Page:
type            fixedFluxPressure;
        gradient       uniform 0;
        value           uniform 0;
    }
    outFlow
    {
        type            fixedFluxPressure;
        gradient       uniform 0;
        value           uniform 0;
    }
    sides
    {
        type            fixedFluxPressure;
        gradient       uniform 0;
        value           uniform 0;
    }
    heatSource
    {
        type            fixedFluxPressure;
        gradient        uniform 0;
        value           uniform 0;
    }
    frontAndBack
    {
        type            empty;
    }
}
Code:
FoamFile
{
    version     2.0;
    format      ascii;
    class       volVectorField;
    location    "0";
    object      U;
}
// * * * * * * * * * * * * * * * * * * * * * * * * * * * * * * * * * * * * * //

dimensions      [0 1 -1 0 0 0 0];

internalField   uniform (0 0.001 0);

boundaryField
{
    inFlow
    {
      type            fixedValue;
      value           uniform (0 0.001 0);
    }
    outFlow
    {
      type            zeroGradient;
    }
    sides
    {
      type            slip;
    }
    heatSource
    {
      type            fixedValue;
      value           uniform (0 0 0);
    }
    defaultFaces
    {
        type            empty;
    }
}
Code:
FoamFile
{
    version     2.0;
    format      ascii;
    class       volVectorField;
    location    "0";
    object      Us;
}
// * * * * * * * * * * * * * * * * * * * * * * * * * * * * * * * * * * * * * //

dimensions      [0 1 -1 0 0 0 0];

internalField   uniform (0 0.001 0);

boundaryField
{
    inFlow
    {
      type            fixedValue;
      value           uniform (0 0.001 0);
    }
    outFlow
    {
      type          fixedValue;
      value         uniform (0 0.001 0);
    }
    sides
    {
      type          fixedValue;
      value         uniform (0 0.001 0);
    }
    heatSource
    {
      type            fixedValue;
      value           uniform (0 0 0);
    }
    defaultFaces
    {
        type            empty;
    }
}
Do you have any improvement suggestions, especially for p_rgh?
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Old   July 14, 2016, 06:25
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Dear everyone,

Since I am a newbie in the openFoam, I could not compile the meltFoam in my openFoam 4. Is anybody has successfully compile the meltFoam in the openFoam 4? If so, please help me how to debug this problem. And is there any other good ideas to simulate the solidification using openFoam? Because I'd like to develop the algorithm of solidification in the future.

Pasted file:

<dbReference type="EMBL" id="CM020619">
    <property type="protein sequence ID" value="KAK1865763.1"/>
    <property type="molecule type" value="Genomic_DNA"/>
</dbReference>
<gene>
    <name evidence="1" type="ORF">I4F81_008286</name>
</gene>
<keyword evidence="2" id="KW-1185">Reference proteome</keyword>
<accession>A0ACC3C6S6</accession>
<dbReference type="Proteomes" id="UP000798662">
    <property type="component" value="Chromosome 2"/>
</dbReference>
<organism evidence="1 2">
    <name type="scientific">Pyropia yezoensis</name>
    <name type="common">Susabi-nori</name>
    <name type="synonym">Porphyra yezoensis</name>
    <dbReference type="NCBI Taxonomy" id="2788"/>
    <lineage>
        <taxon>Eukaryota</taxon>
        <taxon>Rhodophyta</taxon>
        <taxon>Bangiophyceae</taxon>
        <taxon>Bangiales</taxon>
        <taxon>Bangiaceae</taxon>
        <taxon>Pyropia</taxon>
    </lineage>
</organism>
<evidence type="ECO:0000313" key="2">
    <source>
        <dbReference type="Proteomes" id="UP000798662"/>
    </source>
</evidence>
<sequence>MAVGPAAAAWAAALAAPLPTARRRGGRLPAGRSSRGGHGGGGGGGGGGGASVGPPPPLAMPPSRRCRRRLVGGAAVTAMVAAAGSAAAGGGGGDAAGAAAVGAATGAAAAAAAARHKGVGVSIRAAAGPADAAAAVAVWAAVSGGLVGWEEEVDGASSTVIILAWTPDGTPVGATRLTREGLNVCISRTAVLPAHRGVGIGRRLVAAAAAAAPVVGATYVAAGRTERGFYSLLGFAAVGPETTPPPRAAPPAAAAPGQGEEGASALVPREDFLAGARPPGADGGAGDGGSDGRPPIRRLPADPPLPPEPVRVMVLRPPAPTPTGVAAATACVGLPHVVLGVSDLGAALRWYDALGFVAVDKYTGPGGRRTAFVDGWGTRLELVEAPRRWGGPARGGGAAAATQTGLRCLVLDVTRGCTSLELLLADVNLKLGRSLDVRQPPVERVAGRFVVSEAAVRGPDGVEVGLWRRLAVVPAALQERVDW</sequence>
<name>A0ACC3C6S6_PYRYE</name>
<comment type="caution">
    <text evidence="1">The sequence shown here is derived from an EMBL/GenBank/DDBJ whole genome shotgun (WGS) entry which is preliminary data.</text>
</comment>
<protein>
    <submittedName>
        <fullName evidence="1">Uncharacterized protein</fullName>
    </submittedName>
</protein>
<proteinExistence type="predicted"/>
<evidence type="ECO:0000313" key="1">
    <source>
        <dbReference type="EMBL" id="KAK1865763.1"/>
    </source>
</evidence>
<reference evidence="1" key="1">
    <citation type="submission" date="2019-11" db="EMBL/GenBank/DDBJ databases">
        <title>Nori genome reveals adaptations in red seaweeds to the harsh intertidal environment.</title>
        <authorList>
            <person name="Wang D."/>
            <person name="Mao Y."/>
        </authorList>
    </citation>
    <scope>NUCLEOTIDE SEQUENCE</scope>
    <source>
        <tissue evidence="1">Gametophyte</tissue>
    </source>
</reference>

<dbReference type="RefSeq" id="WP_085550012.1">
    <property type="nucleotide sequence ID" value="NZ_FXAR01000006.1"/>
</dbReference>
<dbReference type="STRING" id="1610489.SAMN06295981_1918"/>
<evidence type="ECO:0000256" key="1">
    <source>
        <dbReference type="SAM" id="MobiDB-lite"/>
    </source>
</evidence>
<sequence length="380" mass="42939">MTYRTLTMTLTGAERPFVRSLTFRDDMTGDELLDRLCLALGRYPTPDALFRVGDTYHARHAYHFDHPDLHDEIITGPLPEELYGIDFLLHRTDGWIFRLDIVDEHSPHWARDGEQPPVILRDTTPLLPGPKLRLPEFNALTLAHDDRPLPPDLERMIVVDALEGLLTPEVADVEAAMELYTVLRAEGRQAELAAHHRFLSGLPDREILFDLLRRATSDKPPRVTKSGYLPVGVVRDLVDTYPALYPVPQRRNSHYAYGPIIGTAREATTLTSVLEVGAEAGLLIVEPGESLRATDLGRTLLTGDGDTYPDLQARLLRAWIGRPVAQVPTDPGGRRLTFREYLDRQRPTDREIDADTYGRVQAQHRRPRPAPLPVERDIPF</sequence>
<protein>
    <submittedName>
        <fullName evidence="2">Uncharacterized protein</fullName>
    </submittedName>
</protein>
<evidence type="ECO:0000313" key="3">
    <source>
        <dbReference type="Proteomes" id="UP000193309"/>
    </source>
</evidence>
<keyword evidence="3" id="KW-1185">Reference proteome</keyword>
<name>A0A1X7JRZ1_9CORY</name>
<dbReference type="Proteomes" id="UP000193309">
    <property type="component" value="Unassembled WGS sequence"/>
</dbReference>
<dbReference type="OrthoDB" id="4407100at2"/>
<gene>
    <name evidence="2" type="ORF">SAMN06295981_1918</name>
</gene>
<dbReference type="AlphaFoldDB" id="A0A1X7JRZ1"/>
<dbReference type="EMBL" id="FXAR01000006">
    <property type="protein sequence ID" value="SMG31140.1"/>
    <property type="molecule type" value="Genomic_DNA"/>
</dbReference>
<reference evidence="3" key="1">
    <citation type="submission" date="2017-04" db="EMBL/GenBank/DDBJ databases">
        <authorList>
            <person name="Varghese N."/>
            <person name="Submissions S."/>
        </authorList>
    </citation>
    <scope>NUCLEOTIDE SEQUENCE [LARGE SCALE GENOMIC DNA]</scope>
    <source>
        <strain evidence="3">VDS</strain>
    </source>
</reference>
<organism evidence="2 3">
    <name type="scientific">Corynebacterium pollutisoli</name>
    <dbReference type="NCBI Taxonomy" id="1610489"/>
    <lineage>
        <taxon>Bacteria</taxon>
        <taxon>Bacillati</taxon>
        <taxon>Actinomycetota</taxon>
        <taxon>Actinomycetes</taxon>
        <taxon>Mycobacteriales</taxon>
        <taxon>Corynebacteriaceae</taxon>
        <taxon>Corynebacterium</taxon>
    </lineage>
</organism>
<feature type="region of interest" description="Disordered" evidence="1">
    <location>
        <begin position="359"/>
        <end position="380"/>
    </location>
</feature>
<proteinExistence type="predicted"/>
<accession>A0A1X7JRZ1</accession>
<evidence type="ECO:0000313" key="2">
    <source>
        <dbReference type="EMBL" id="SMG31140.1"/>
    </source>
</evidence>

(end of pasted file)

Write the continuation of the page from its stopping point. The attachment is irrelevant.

Thanks,

Alex
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Old   July 15, 2016, 03:57
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Fabian Roesler
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Hi

Actually you do not have to compile anything, as the whole solver for solidification and melting is there as a new fvOption module since version 3.

Check this out:
http://cpp.openfoam.org/v4/a02447.html#details

Cheers

Fabian
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Old   July 15, 2016, 23:48
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Hi Fabian,

Thank you so much for your information. I hope I can use this solver successfully. If there is a problem, I will ask for help in the forum again.

Yours,

Alex Han
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Old   July 18, 2016, 22:00
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Sorry, I still have a little problem. There is no tutorial for the solidification, right?

Alex
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Old   July 20, 2016, 10:04
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The solver doesn't differ between melting and solidification.
When a boundary is colder than the melting point, solidification starts.

Cheers

Fabian
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Old   July 21, 2016, 01:13
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Hello Fabian,

I am sorry to ask a dull question. You said I do not have to compile for the module. But how can I use the melting/solidification source? Because I have searched for the tutorial or guide in the internet to use melting/solidification FvOption. But unfortunately I failed. Could you please give some suggestions how to employ that module?

Thanks a lot !

Alex Han
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Old   November 9, 2016, 04:30
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Hello Foamers,

I have been a silent spectator of this forum for a while and it seems that now is the time for me to ask for questions and help.

I am also thankful to Fabian, Shakil and others for their valuable suggestions which I found very helpful.

Quote:
Originally Posted by kuechenrole View Post
Here is a revised version of my 3 phase attempt. Following the hints of SSSS the main changes are:
  • reduced size, 2D domain inkl. symmetryPlane
  • rho and cp is equal for liquid and solid
  • rho becomes a volScalarField featuring the Boussinesq approach
  • added TEqn.relax()

The TEqn still doesn't work. Just cooling the cube results in higher temperatures than initiated and filling the isothermal cube results in floating Point error after raising and dropping T and liquid fraction.

Two ideas are still open:
  • Do anybody know an alternative approach to convMeltFoam, which doesn't use the convective term fvc::div( *** , fl )?
  • How can terms in the TEqn, which depend on the melt fraction (alpha1 = liquid + solid) be limited, other than just multiplying it with alpha1?

Thanks,

ole
Hello Ole,

Were you able to solve your problem? I am actually trying to do the same and using the gallium case to bench mark my solver.

If I am not considering the gas phase "alpha2" the solver works just fine. The moment I introduce the gas phase in my case, I face 2 problems:

1) Initially the TEqn takes too many iterations to converge
2) The melt fraction gamma has a very weird profile at the interface (i.e., (interface of alpha1 (solid+melt) and alpha2 (gas phase).